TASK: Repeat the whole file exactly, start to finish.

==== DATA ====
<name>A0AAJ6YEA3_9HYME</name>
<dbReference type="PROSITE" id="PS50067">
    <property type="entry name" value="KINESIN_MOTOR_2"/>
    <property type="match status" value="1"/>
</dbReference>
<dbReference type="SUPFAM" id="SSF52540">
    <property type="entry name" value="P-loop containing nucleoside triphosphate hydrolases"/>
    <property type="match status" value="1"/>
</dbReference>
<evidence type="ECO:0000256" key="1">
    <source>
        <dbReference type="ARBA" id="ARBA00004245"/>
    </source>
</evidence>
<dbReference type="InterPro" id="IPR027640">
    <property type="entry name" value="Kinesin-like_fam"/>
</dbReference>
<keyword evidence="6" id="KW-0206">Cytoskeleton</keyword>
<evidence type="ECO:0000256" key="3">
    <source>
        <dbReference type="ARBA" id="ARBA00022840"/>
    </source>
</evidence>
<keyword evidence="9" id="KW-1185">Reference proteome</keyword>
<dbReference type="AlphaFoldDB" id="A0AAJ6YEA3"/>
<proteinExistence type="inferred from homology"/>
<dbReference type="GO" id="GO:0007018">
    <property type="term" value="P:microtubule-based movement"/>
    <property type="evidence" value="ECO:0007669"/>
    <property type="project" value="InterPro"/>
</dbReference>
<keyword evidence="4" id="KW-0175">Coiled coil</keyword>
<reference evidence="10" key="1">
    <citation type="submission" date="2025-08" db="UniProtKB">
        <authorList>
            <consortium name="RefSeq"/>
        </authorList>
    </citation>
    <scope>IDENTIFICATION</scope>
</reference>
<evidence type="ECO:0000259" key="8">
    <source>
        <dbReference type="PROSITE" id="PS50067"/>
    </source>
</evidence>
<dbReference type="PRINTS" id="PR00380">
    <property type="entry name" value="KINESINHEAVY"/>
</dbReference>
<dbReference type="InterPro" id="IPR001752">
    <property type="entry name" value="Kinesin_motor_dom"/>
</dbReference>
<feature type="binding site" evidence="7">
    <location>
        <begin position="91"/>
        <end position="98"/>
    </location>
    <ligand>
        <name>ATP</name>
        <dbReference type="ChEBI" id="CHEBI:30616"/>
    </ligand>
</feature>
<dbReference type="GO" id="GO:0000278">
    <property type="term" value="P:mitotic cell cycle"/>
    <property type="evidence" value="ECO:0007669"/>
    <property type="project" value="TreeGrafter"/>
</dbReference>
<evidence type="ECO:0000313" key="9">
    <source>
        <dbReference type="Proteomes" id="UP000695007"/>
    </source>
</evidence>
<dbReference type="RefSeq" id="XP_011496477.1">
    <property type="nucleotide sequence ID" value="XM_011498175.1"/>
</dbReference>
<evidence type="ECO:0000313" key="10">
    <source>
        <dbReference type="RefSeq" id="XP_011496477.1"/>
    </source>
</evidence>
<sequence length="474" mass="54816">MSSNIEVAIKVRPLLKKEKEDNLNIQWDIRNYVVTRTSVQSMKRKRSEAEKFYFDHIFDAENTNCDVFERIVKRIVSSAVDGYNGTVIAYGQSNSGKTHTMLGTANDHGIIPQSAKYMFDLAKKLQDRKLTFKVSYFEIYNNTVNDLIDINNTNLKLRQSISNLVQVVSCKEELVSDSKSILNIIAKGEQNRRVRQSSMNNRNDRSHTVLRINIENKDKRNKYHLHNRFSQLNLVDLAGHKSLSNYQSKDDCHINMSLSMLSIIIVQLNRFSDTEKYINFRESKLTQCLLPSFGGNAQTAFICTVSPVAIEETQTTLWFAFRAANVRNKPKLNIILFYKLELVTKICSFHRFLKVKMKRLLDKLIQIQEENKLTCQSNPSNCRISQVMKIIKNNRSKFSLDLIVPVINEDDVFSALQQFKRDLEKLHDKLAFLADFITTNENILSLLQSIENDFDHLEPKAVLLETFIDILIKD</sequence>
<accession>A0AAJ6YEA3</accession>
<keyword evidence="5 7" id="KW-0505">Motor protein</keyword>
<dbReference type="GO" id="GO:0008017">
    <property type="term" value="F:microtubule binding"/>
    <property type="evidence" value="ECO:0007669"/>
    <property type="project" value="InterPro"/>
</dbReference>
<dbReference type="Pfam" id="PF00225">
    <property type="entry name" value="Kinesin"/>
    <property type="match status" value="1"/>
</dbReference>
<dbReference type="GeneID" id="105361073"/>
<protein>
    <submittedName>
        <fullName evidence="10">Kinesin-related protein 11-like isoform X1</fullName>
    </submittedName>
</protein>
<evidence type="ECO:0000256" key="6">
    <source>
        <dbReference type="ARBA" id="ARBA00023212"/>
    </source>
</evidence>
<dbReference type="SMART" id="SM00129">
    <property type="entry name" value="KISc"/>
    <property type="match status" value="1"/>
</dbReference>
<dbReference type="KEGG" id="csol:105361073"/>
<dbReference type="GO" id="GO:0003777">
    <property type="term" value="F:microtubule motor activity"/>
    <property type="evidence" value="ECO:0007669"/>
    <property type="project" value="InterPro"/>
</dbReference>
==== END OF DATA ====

<name>A0AAJ6YEA3_9HYME</name>
<dbReference type="PROSITE" id="PS50067">
    <property type="entry name" value="KINESIN_MOTOR_2"/>
    <property type="match status" value="1"/>
</dbReference>
<dbReference type="SUPFAM" id="SSF52540">
    <property type="entry name" value="P-loop containing nucleoside triphosphate hydrolases"/>
    <property type="match status" value="1"/>
</dbReference>
<evidence type="ECO:0000256" key="1">
    <source>
        <dbReference type="ARBA" id="ARBA00004245"/>
    </source>
</evidence>
<dbReference type="InterPro" id="IPR027640">
    <property type="entry name" value="Kinesin-like_fam"/>
</dbReference>
<keyword evidence="6" id="KW-0206">Cytoskeleton</keyword>
<evidence type="ECO:0000256" key="3">
    <source>
        <dbReference type="ARBA" id="ARBA00022840"/>
    </source>
</evidence>
<keyword evidence="9" id="KW-1185">Reference proteome</keyword>
<dbReference type="AlphaFoldDB" id="A0AAJ6YEA3"/>
<proteinExistence type="inferred from homology"/>
<dbReference type="GO" id="GO:0007018">
    <property type="term" value="P:microtubule-based movement"/>
    <property type="evidence" value="ECO:0007669"/>
    <property type="project" value="InterPro"/>
</dbReference>
<keyword evidence="4" id="KW-0175">Coiled coil</keyword>
<reference evidence="10" key="1">
    <citation type="submission" date="2025-08" db="UniProtKB">
        <authorList>
            <consortium name="RefSeq"/>
        </authorList>
    </citation>
    <scope>IDENTIFICATION</scope>
</reference>
<evidence type="ECO:0000259" key="8">
    <source>
        <dbReference type="PROSITE" id="PS50067"/>
    </source>
</evidence>
<dbReference type="PRINTS" id="PR00380">
    <property type="entry name" value="KINESINHEAVY"/>
</dbReference>
<dbReference type="InterPro" id="IPR001752">
    <property type="entry name" value="Kinesin_motor_dom"/>
</dbReference>
<feature type="binding site" evidence="7">
    <location>
        <begin position="91"/>
        <end position="98"/>
    </location>
    <ligand>
        <name>ATP</name>
        <dbReference type="ChEBI" id="CHEBI:30616"/>
    </ligand>
</feature>
<dbReference type="GO" id="GO:0000278">
    <property type="term" value="P:mitotic cell cycle"/>
    <property type="evidence" value="ECO:0007669"/>
    <property type="project" value="TreeGrafter"/>
</dbReference>
<evidence type="ECO:0000313" key="9">
    <source>
        <dbReference type="Proteomes" id="UP000695007"/>
    </source>
</evidence>
<dbReference type="RefSeq" id="XP_011496477.1">
    <property type="nucleotide sequence ID" value="XM_011498175.1"/>
</dbReference>
<evidence type="ECO:0000313" key="10">
    <source>
        <dbReference type="RefSeq" id="XP_011496477.1"/>
    </source>
</evidence>
<sequence length="474" mass="54816">MSSNIEVAIKVRPLLKKEKEDNLNIQWDIRNYVVTRTSVQSMKRKRSEAEKFYFDHIFDAENTNCDVFERIVKRIVSSAVDGYNGTVIAYGQSNSGKTHTMLGTANDHGIIPQSAKYMFDLAKKLQDRKLTFKVSYFEIYNNTVNDLIDINNTNLKLRQSISNLVQVVSCKEELVSDSKSILNIIAKGEQNRRVRQSSMNNRNDRSHTVLRINIENKDKRNKYHLHNRFSQLNLVDLAGHKSLSNYQSKDDCHINMSLSMLSIIIVQLNRFSDTEKYINFRESKLTQCLLPSFGGNAQTAFICTVSPVAIEETQTTLWFAFRAANVRNKPKLNIILFYKLELVTKICSFHRFLKVKMKRLLDKLIQIQEENKLTCQSNPSNCRISQVMKIIKNNRSKFSLDLIVPVINEDDVFSALQQFKRDLEKLHDKLAFLADFITTNENILSLLQSIENDFDHLEPKAVLLETFIDILIKD</sequence>
<accession>A0AAJ6YEA3</accession>
<keyword evidence="5 7" id="KW-0505">Motor protein</keyword>
<dbReference type="GO" id="GO:0008017">
    <property type="term" value="F:microtubule binding"/>
    <property type="evidence" value="ECO:0007669"/>
    <property type="project" value="InterPro"/>
</dbReference>
<dbReference type="Pfam" id="PF00225">
    <property type="entry name" value="Kinesin"/>
    <property type="match status" value="1"/>
</dbReference>
<dbReference type="GeneID" id="105361073"/>
<protein>
    <submittedName>
        <fullName evidence="10">Kinesin-related protein 11-like isoform X1</fullName>
    </submittedName>
</protein>
<evidence type="ECO:0000256" key="6">
    <source>
        <dbReference type="ARBA" id="ARBA00023212"/>
    </source>
</evidence>
<dbReference type="SMART" id="SM00129">
    <property type="entry name" value="KISc"/>
    <property type="match status" value="1"/>
</dbReference>
<dbReference type="KEGG" id="csol:105361073"/>
<dbReference type="GO" id="GO:0003777">
    <property type="term" value="F:microtubule motor activity"/>
    <property type="evidence" value="ECO:0007669"/>
    <property type="project" value="InterPro"/>
</dbReference>